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Published Papers (5 papers)

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Research

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Open AccessArticle
Influence of Carbon Nanotubes on Thermal Stability of Water-Dispersible Nanofibrillar Polyaniline/Nanotube Composite
Materials 2012, 5(2), 327-335; https://doi.org/10.3390/ma5020327 - 17 Feb 2012
Cited by 3
Abstract
Significant influence on the thermal stability of polyaniline (PANI) in the presence of multi-walled carbon nanotubes (MWCNTs) is reported. By means of in-situ rapid mixing approach, water-dispersible nanofibrillar PANI and composites, consisting of MWCNTs uniformly coated with PANI in the state of emeraldine [...] Read more.
Significant influence on the thermal stability of polyaniline (PANI) in the presence of multi-walled carbon nanotubes (MWCNTs) is reported. By means of in-situ rapid mixing approach, water-dispersible nanofibrillar PANI and composites, consisting of MWCNTs uniformly coated with PANI in the state of emeraldine salt, with a well-defined core-shell heterogeneous structure, were prepared. The de-protonation process in PANI occurs at a lower temperature under the presence of MWCNTs on the polyaniline composite upon thermal treatment. However, it is found that the presence of MWCNTs significantly enhances the thermal stability of PANI’s backbone upon exposure to laser irradiation, which can be ascribed to the core-shell heterogeneous structure of the composite of MWCNTs and PANI, and the high thermal conductivity of MWCNTs. Full article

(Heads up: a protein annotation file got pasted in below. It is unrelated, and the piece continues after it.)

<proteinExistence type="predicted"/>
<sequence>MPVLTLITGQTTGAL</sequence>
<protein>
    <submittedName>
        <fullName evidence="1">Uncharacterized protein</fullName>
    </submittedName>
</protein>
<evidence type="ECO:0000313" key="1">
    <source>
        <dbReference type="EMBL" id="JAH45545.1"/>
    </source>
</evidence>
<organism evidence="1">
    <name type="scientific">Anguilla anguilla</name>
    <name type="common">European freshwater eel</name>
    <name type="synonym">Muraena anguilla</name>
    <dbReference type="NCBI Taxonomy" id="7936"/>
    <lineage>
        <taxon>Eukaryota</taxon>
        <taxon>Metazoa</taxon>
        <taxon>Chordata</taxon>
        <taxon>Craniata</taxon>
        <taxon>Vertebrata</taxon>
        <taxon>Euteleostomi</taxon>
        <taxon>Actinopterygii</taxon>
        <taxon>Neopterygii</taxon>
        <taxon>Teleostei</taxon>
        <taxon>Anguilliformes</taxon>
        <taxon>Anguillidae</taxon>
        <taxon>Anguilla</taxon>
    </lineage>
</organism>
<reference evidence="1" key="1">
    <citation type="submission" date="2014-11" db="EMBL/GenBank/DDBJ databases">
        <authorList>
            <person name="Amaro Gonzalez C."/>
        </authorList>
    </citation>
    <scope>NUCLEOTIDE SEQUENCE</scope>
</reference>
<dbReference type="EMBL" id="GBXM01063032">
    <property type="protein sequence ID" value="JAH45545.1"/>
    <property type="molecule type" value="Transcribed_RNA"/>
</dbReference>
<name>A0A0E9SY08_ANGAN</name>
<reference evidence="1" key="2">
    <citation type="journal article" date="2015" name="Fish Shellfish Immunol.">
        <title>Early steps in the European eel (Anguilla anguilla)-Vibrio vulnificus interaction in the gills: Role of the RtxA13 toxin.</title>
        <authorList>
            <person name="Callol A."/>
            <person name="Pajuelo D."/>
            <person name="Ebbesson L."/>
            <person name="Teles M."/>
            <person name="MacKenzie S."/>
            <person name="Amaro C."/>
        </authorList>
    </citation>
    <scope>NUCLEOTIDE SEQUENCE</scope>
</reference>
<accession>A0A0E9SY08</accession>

(This article belongs to the Special Issue Carbon Nanotubes: Synthesis, Characterization and Applications)
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Open AccessArticle
Carbon Nanotubes: Solution for the Therapeutic Delivery of siRNA?
Materials 2012, 5(2), 278-301; https://doi.org/10.3390/ma5020278 - 13 Feb 2012
Cited by 30
Abstract
Carbon nanotubes have many unique physical and chemical properties that are being widely explored for potential applications in biomedicine especially as transporters of drugs, proteins, DNA and RNA into cells. Specifically, single-walled carbon nanotubes (SWCNT) have been shown to deliver siRNA to tumors [...] Read more.
Carbon nanotubes have many unique physical and chemical properties that are being widely explored for potential applications in biomedicine especially as transporters of drugs, proteins, DNA and RNA into cells. Specifically, single-walled carbon nanotubes (SWCNT) have been shown to deliver siRNA to tumors in vivo. The low toxicity, the excellent membrane penetration ability, the protection afforded against blood breakdown of the siRNA payload and the good biological activity seen in vivo suggests that SWCNT may become universal transfection vehicles for siRNA and other RNAs for therapeutic applications. This paper will introduce a short review of a number of therapeutic applications for carbon nanotubes and provide recent data suggesting SWCNT are an excellent option for the delivery of siRNA clinically. Full article